Bells Toll...", in which the writer said, "Today,
however, the bells toll to mourn the immoral
practice of executions in this country."

I struggle constantly with the death penalty....
Although my heart wants to agree, my mind knows
that capital punishment has an accepted place in
my spiritual roots in the Jewish faith. The Torah
readily and clearly supports the death penalty in
a variety of cases, some of which seem rather
extreme to me. And yet, the Torah is an important
part of the writings that are sacred in my life.
If I, as a believer in the Jewish and Christian
God, accept these writings as sacred and authoritative,
how do I oppose capital punishment as an "immoral"
act? Doesn't that cast doubt on either the Jewish
scriptures' authenticity or on the God who gave
them? Help me sort through this!

Boomerang is an open forum for all kinds of
views. Want to make your voice heard? Send
Boomerang e-mails to the editor:



B i z   E t h i x
McDonald's busted: Those fries aren't vegetarian!

Three Hindu businessman who accused McDonald's of
secretly using beef in their French fries were
triumphantly vindicated last night when the company
admitted that it has lied to the public for 10 years.

Facing a multi-million-dollar lawsuit, McDonald's
yesterday conceded that its chips were initially
cooked in beef fat before being frozen and shipped
to restaurants for further frying. Vegetarian
customers who had been told that the fries were
beef-free had not been given "complete" information,
the company said. "We're not too big to apologize,"
a McDonald's spokesman added.

The admission is likely to further anger right-wing
Hindu activists in India, who earlier this month
smashed up one McDonald's outlet in Bombay and
picketed its Delhi headquarters. The protesters
called on the prime minister, Atal Bihari Vajpayee,
to shut all 27 Indian branches. They also sent
samples of the fries for laboratory tests.

For the full story, go to:


W o r d   on   a   W i r e
God comes as fire and in a whisper

Lectionary readings for June 24

1 Kings 19:1-4 (5-7), 8-15a, Psalms 42-43,
Galatians 3:23-29, Luke 8:26-39

The journey through ordinary time continues with the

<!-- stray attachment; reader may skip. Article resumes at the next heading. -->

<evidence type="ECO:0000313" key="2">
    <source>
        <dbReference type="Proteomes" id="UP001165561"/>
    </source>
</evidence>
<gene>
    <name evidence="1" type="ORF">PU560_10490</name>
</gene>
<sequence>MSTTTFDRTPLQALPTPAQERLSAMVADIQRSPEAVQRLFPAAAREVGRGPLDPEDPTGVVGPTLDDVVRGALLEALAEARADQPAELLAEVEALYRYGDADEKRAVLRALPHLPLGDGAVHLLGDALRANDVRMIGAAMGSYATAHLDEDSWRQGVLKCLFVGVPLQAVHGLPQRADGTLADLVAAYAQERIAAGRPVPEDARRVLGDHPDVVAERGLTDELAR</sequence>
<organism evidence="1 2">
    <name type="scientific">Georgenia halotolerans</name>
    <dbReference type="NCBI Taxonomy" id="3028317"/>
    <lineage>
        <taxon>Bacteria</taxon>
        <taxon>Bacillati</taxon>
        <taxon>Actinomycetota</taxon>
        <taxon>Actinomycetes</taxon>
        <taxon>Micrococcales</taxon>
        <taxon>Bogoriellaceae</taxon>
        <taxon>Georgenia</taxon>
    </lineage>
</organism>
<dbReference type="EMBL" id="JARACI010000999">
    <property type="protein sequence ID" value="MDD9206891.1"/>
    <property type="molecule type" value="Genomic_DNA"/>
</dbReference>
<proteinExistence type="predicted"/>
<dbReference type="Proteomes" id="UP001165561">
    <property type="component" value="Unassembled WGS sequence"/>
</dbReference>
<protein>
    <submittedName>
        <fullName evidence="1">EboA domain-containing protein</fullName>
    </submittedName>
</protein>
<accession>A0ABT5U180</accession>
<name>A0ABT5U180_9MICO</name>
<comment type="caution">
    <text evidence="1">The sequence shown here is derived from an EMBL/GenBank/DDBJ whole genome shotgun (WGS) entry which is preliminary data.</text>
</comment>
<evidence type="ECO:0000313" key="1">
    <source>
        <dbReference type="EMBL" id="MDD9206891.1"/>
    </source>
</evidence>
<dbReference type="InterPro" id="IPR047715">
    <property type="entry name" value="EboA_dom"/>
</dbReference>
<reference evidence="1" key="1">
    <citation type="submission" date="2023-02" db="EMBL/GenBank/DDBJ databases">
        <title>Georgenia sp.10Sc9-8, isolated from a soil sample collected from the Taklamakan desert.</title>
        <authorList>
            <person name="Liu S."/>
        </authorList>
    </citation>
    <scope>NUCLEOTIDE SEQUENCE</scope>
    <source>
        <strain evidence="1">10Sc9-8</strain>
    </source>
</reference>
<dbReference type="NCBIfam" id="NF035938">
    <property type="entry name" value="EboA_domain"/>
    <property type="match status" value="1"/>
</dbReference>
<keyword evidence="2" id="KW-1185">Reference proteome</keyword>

God who accompanies us through every adversity, especially
those that emerge from the burden and joy of proclaiming
the good news. This week we experience God's presence
differently from the passion and drama of the Easter
season. Here, on Mt. Horeb where the covenant was first
revealed to Moses, God comes not in fire but in a whisper.




B u i l d i n g  a  M o v e m e n t
What Would Jesus Drive?

by Bill McKibbben 

The morning began with a few speeches and songs, before
participants, led by a parade of seven hybrid Toyotas
and Hondas, began walking a soggy picket line in front
of the auto dealers. A rented SUV, whose back window
read "Just Married - to the Gas Pump" dragged a dozen
gas cans along the pavement behind it.

The demonstration, endorsed by a dozen local groups
and organized by Debra Hall and Marci Gerulis of the
Coalition for Environmentally Responsible Economies,
was the first of its kind in the nation, an attempt to
take anti-SUV bumper-sticker and ticket campaigns to a
new level. It also marked a new level of religious
involvement in the cause--at least four ministers
from various denominations were on hand, including Bob
Massie, an Episcopal priest who also heads CERES, Fred
Small, director of Religious Witness for the Earth, and
Dan Smith, a Congregational minister who won the prize
for the day's best poster: "What Would Jesus Drive?"

Read the full story:


W e b  S c e n e

*Guide for responsible shopping

This site allows you to investigate hundreds
of commercial companies on a range of issues -
sweatshops, pollution, family-friendliness,
ethics. The search engine interface is easy to
use, and quickly gets you the information you're
looking for. Go to:


*Short films

Entertainment and advertising get cozy at BMW's
new, much-talked-about promotional site. The
automaker has enlisted acclaimed directors like
John Frankenheimer, Ang Lee, and Guy Ritchie to
make these exclusive short films, which you can
view online for free. (You have to give BMW
your name and email address to watch them, so
check out the privacy policy first.)


*Public Domain Music

The Internet music boom has ignited some intense
copyright battles, a fact that can intimidate
anyone who wants to use a piece of music for
personal or business use, advertising, performance,
and so on. This site lists works that are in the
public domain (and therefore royalty-free).
It also serves as a good educational resource for
understanding music copyright law.


*World history compass

With its well-organized, unassuming layout, this
directory of historical sites on the Net is an
excellent starting point for students, researchers,
and anyone else who's interested in studying the
past. Simply click one of the topic areas in the
left-hand navigation bar to explore the
histories of countries and geographical regions as
well as math, medicine, technology, and more.